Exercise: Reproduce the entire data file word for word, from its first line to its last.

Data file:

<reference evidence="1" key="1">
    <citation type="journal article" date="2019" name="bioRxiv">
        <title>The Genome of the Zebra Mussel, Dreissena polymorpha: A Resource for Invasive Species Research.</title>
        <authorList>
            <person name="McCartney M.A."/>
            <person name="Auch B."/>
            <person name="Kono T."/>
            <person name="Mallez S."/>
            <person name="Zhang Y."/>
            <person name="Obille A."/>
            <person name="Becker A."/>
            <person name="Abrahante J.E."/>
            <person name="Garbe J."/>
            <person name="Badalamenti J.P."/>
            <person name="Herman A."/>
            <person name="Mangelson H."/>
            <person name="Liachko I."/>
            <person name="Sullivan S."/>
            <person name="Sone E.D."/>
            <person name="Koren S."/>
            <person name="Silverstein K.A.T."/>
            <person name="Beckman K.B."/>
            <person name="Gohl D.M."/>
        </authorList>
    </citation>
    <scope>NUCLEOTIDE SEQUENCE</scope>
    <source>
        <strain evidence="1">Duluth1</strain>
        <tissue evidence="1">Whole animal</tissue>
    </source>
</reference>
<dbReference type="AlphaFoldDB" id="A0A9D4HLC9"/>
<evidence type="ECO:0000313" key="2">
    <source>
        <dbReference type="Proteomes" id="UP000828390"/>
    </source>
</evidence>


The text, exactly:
<reference evidence="1" key="1">
    <citation type="journal article" date="2019" name="bioRxiv">
        <title>The Genome of the Zebra Mussel, Dreissena polymorpha: A Resource for Invasive Species Research.</title>
        <authorList>
            <person name="McCartney M.A."/>
            <person name="Auch B."/>
            <person name="Kono T."/>
            <person name="Mallez S."/>
            <person name="Zhang Y."/>
            <person name="Obille A."/>
            <person name="Becker A."/>
            <person name="Abrahante J.E."/>
            <person name="Garbe J."/>
            <person name="Badalamenti J.P."/>
            <person name="Herman A."/>
            <person name="Mangelson H."/>
            <person name="Liachko I."/>
            <person name="Sullivan S."/>
            <person name="Sone E.D."/>
            <person name="Koren S."/>
            <person name="Silverstein K.A.T."/>
            <person name="Beckman K.B."/>
            <person name="Gohl D.M."/>
        </authorList>
    </citation>
    <scope>NUCLEOTIDE SEQUENCE</scope>
    <source>
        <strain evidence="1">Duluth1</strain>
        <tissue evidence="1">Whole animal</tissue>
    </source>
</reference>
<dbReference type="AlphaFoldDB" id="A0A9D4HLC9"/>
<evidence type="ECO:0000313" key="2">
    <source>
        <dbReference type="Proteomes" id="UP000828390"/>
    </source>
</evidence>